With the passage of time, and having gotten a glimpse at the financial devastation so many people have suffered, I have a deeper appreciation for the wisdom of World Wide’s counter-cultural teaching and training.

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Preseason Amway Coaches Poll Kicks Off Marketing Coup for Company

Amway Coaches Poll-USA Today SportsBack in February, I wrote about Amway becoming the presenting sponsor of the American Football Coaches’ Association Poll and how it represented a very substantial marketing development for the Ada, Michigan-based corporation.

Now that the first poll is upon us, with the USA Today website counting down the seconds to the preseason poll’s announcement today at Noon, Eastern Time, the significance is starting to materialize.

Yesterday, USA Today published a story that needed only five words before mentioning Amway’s name.

Very shortly, the water cooler discussions will begin about where college teams are ranked, including debates over whether those rankings are too high or too low for any given school.

Those discussions will last for more than five months, through the first week of 2015, after the bowl games are played. That’s a clever way for Amway to remind people of its 55-year history—and that it’s still going strong. And part of its success can be traced to accomplished athletes, such as former NFL player Tracey Eaton, channeling their energy into the company’s business model.

Along with his wife, Kimberly, Tracey Eaton has been an Amway Diamond IBO for almost a decade working in the World Wide Group training organization.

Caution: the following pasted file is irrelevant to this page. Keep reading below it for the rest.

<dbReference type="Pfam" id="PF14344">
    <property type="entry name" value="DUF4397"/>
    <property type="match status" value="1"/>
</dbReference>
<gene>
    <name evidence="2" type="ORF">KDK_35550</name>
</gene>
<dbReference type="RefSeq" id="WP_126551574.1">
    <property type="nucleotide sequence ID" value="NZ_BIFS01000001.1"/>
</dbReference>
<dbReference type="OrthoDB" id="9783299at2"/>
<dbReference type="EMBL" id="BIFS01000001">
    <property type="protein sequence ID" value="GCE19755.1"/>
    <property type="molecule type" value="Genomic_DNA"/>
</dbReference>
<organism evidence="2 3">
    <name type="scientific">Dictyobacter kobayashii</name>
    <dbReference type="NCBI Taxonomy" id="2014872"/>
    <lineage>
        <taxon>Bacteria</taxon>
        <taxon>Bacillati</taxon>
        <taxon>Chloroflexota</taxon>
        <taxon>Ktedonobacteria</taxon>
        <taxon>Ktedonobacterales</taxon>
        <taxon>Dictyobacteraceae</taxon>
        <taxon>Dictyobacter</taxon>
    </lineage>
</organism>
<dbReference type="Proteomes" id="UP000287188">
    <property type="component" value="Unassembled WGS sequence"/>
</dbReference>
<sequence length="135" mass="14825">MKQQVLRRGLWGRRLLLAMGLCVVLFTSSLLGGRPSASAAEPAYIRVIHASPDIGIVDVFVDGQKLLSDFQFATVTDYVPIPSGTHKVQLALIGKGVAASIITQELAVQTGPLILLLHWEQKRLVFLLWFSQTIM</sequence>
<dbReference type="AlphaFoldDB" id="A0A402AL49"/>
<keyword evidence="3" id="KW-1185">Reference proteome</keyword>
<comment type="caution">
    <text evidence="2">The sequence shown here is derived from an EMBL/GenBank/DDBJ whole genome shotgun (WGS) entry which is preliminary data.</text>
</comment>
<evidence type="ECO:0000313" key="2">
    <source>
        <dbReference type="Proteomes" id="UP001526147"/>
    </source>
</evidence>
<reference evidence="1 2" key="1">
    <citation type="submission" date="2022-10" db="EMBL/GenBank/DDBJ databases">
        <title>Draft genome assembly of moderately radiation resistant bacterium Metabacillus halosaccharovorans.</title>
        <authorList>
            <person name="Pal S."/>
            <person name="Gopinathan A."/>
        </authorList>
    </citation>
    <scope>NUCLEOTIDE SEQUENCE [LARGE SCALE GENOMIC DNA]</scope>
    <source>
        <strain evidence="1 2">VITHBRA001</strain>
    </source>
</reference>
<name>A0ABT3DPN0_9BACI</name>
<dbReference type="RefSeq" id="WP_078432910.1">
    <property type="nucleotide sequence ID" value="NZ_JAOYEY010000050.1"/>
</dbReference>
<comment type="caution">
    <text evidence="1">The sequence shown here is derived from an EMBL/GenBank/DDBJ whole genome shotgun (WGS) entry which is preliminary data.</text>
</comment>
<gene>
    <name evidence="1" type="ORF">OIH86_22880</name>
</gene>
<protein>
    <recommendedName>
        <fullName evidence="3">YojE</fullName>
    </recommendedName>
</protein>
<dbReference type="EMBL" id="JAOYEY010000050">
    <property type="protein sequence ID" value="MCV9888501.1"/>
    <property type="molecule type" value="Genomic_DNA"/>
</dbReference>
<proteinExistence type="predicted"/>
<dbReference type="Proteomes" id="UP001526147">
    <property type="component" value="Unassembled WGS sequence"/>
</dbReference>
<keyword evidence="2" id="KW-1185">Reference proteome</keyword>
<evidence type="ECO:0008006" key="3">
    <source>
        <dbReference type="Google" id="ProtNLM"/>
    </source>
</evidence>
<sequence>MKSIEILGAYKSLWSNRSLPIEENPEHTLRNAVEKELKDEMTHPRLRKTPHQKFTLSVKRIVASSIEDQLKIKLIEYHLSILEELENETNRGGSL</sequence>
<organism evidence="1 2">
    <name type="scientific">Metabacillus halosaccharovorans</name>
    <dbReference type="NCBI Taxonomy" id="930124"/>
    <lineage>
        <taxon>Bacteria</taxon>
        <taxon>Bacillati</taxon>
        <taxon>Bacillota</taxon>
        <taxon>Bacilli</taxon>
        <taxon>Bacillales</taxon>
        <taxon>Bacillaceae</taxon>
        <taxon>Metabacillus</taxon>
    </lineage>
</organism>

Amway coaches poll snippet

One final note: alongside the story on USA Today’s website about the preseason poll coming out shortly is a link to Amway’s “start a business” page. So just as the season gets under way, people can get their own business started.

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Choppy Cuisinart Saga Vs. Customer Service Quality of Amway, Others

Excellent Customer ServiceBack in mid-June, my Cuisinart food processor had a setback—the handle of a work bowl broke.

The next day, I sent an email via the company’s website, and included a copy of my purchase receipt showing that the product was still under warranty. What followed was a 10-day e-mail odyssey.

Here’s the pattern that evolved after I left that initial message: a customer service rep would respond and within a few hours, I would send a reply as I tried to get the situation handled—i.e., get a replacement work bowl. About 24 hours would pass before I’d get a response from a different rep (hello Clint, Douglas, Staniel and Rachel!), then the cycle would start again.

Along the way, I learned:

*Cuisinart’s warranty does not include paying for “shipping and processing fees. We ask that you cover the cost of shipping the defective bowl to Cuisinart.” As I related to them in a later email, those fees make it cost-prohibitive to make use of the warranty.

*Sending an attached photograph of the defective bowl wasn’t enough—they needed the defective bowl in their possession as “proof” that it was, in fact, defective.

*Repeatedly, they encouraged me to call a toll-free number, although the customer service agent “will not have access to your e-mail information.” In other words, I got a recurring invitation to go back to Square One.